In the 1960-ies porphyry Ivanoin gave a new reason for doctors to put themselves in a mental hospital. He publicly stated that he taken an active part in the flight of Gagarin into space, helping the Americans to return from the moon to the Earth, but most importantly preventing the outbreak of a Third world war. At the Institute of forensic psychiatry them. Serbian, he was found insane, only noting the previous diagnosis of chronic mental disorder in the form of schizophrenia. A total of porphyry Ivanov spent in psychiatric hospitals Moscow, Leningrad, Odessa, Kazan and Rostov 12 years, experienced the full power of the Soviet punitive medicine.
the Life of Porfiry Ivanov entered a relatively quiet channel only in 1971, when the faithful disciples on the farm Top Andruchi built a teachers house. Here he is next to the assistant Valentina Sukharevskaya spent the last 7 years of my life, taking people who need healing. In 1979, about Porfirii Ivanov made a documentary, in the same year, it published an article in the journal technology youth. He has become a recognizable and respected man in the country.
Alas, to achieve immortality teacher of the people failed. He died on 86-m to year of life, even after death he remained faithful to his ideas: his colleagues, following the will of the mentor within three days watered the lifeless body with cold water.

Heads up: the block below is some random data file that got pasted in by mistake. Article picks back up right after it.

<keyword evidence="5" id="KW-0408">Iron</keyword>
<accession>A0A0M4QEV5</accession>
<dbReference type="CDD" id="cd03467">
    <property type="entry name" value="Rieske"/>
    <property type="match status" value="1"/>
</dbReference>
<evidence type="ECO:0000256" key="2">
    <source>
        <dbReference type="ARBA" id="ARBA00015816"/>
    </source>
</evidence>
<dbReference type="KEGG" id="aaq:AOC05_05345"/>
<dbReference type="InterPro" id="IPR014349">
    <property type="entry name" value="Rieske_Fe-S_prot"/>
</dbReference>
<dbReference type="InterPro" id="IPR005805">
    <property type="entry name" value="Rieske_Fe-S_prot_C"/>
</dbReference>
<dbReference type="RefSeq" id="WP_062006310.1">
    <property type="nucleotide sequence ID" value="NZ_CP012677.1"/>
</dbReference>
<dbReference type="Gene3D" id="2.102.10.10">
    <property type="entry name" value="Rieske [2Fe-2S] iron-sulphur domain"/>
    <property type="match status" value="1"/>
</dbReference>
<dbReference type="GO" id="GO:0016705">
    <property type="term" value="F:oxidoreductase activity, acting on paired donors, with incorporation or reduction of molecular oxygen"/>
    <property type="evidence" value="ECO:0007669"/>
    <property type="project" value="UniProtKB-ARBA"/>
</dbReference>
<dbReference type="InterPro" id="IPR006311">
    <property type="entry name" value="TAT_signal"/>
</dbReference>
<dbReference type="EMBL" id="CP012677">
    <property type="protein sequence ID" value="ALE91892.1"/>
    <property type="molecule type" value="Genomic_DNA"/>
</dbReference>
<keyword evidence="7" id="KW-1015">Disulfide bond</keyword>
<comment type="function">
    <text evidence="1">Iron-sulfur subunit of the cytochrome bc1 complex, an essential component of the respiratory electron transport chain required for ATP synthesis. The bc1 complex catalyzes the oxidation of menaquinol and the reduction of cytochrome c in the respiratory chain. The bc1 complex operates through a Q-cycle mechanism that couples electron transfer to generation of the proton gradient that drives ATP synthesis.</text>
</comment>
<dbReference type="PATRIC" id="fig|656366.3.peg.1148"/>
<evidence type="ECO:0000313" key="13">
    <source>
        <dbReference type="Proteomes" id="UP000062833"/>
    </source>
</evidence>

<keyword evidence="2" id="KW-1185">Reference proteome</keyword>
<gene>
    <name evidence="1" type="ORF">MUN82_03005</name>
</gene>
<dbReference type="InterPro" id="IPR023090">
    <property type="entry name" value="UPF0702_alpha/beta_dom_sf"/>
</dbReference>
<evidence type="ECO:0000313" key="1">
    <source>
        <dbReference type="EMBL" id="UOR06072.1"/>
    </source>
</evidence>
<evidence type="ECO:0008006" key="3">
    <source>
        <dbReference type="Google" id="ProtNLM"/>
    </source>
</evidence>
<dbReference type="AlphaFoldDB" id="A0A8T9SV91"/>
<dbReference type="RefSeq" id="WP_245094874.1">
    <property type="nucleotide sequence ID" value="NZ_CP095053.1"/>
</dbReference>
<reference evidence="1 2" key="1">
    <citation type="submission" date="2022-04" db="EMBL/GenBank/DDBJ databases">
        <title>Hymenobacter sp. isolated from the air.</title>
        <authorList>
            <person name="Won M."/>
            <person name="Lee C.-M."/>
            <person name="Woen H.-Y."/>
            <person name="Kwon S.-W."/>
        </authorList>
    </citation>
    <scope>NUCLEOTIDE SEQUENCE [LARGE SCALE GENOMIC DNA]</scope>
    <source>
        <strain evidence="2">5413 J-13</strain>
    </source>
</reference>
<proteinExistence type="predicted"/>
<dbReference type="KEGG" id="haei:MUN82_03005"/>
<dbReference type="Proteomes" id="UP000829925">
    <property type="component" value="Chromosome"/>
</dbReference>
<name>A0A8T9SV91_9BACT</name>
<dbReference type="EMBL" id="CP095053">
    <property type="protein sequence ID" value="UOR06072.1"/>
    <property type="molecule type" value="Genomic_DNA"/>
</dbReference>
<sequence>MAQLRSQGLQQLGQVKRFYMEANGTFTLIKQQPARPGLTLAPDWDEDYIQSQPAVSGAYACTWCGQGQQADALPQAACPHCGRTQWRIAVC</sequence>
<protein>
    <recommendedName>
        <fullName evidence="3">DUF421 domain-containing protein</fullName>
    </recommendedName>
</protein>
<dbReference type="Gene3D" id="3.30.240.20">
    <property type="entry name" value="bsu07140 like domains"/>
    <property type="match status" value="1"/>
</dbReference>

Between sectarianism and messianism
Doctrine created by Porfiry Ivanov, has both loyal supporters and staunch opponents. Some consider it hardly probable not the Messiah, proclaiming a new era of humanity, the other an ignoramus and a charlatan. However, it should be recognized that the method of healing, developed by Ivanov, despite its criticism, effective. Thousands of people she helped to heal the disease, to cope with whom the official medicine was not.
For example, one of the Ivanovo, Moscow engineer Anatoliy Trush writes that he did not get out of hospitals and clinics, and its covered diagnoses medical record weighed a pound. But after PRobsheniya to the system of Ivanova he got rid of colds and has fully recovered seemingly lost hearing.
However, the researchers attention is more directed not at the practical side of the teachings of Porfiry Ivanov, and ideological. It is often identified with the religious movement, which incorporates a rich mix of neo-paganism and nekrestyanova and find in common with the traditions of Taoism, Buddhism and yoga. Theologian and doctor of philosophical Sciences Sergey Ivanenko sees Ivanovs doctrine of the elements of sectarianism playing a destructive role in relation to the individual, society and the state.